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Speeding up rehabilitation with neuroprosthetics


The HYPER research project has an ambitious aim – to speed up the recovery process of people who suffer motor disability. To do this the researchers are using neurorobotics, neuroprosthetics and virtual reality to improve the life quality of patients whose mobility is limited.

The research is taking place in Spain with the participation of the IK4 Research Alliance under the coordination of the Spanish National Scientific Research Council (CSIC). It has a budget of 5 million euros.

The project has been up and running since 2010 and has led to the development of a suite of innovative systems that facilitate new rehabilitation therapies and new systems to compensate gait in patients who have had spinal cord injuries or cerebral strokes. So far, various prototypes have been developed and one of them is undergoing a preliminary clinical validation process with 10 patients with spinal cord injuries at the National Hospital for Paraplegics in Toledo.

These encouraging results have led to the project being extended for a further year with funding from the Spanish Government’s Consolider-Ingenio programme.

The prototype

Within the framework of the project IK4 has developed in collaboration with the HYPER partners a sophisticated rehabilitation prototype for patients with stroke or spinal cord injury; it is based on the use of an exoskeleton that monitors arm movements, makes a high-precision appraisal of the patient’s posture in real time and uses virtual reality to recreate everyday life situations.

The main advantage of these tools lies in the fact that they will allow the rehabilitation processes to start earlier, are conducted more intensively and in a way that is more pleasant for the patient, and they contribute towards faster, more complete recovery.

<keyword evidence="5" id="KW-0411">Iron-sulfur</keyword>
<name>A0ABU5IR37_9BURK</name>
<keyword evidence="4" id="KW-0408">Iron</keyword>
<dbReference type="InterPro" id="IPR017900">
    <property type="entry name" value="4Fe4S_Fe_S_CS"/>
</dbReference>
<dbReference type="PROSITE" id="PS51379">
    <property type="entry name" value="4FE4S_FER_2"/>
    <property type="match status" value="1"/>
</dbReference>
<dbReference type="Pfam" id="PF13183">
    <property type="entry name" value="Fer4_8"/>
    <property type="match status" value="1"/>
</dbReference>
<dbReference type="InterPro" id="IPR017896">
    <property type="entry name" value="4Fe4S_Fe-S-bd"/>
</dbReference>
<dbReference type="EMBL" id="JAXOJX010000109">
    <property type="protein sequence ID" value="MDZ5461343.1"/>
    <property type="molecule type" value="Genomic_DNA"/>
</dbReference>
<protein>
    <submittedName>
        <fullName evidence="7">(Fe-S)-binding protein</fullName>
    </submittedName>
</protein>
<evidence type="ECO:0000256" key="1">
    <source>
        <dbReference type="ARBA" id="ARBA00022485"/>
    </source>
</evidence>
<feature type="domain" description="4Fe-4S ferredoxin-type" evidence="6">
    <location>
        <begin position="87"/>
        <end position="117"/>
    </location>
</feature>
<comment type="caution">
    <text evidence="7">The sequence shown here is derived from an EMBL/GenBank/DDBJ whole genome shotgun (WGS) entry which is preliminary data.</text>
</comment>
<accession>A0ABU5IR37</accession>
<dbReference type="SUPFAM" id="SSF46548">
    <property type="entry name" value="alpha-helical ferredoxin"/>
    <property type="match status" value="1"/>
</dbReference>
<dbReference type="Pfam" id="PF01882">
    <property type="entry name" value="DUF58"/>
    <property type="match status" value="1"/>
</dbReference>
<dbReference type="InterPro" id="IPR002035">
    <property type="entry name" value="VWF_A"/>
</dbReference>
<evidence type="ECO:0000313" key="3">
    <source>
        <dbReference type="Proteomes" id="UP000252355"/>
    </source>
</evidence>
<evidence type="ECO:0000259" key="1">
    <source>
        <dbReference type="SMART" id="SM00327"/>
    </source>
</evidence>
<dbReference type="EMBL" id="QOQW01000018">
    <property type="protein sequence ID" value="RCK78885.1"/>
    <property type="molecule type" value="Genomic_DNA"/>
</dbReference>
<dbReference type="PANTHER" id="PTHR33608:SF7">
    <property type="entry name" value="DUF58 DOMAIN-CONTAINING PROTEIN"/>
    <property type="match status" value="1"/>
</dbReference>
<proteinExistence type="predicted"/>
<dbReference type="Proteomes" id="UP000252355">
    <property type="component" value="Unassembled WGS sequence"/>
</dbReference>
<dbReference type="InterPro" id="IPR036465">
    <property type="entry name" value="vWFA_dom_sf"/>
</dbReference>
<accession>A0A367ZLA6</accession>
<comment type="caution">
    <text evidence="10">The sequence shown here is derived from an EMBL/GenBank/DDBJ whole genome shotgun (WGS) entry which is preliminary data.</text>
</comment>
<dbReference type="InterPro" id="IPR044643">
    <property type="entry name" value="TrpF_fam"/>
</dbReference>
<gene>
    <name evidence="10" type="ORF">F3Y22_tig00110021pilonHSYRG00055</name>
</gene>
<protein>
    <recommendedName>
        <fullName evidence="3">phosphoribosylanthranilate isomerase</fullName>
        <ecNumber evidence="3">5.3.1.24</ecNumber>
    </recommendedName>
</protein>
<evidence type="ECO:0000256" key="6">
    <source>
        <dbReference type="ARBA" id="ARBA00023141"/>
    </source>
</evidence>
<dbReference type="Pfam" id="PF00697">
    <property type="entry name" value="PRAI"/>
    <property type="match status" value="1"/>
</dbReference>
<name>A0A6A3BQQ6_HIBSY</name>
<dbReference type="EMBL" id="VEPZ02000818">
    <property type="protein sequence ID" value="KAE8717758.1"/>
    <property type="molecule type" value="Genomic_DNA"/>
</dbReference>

The systems also facilitate a quantitative analysis of the progress the patients make, which will be very useful in the clinical evaluation of the rehabilitation process. “It has been possible to meet this challenge through the work of a multidisciplinary team with technical as well as clinical researchers from national centres of excellence,” said Eduardo Carrasco, head of the project at IK4.

One of the main challenges they will be facing in the future is “to validate the therapies developed in clinical trials with broad  populations of patients and to make use of these solutions commercially”, he added.

The role of IK4

In the initiative the VICOMTECH-IK4 centre has been responsible for exploring the potential of virtual reality in the project, while IK4-CIDETEC has undertaken to develop the sensors that are inserted into the prostheses and measure the pressure in order to respond naturally to the movement ordered by the patient.

 Date of upload: 20th Mar 2015


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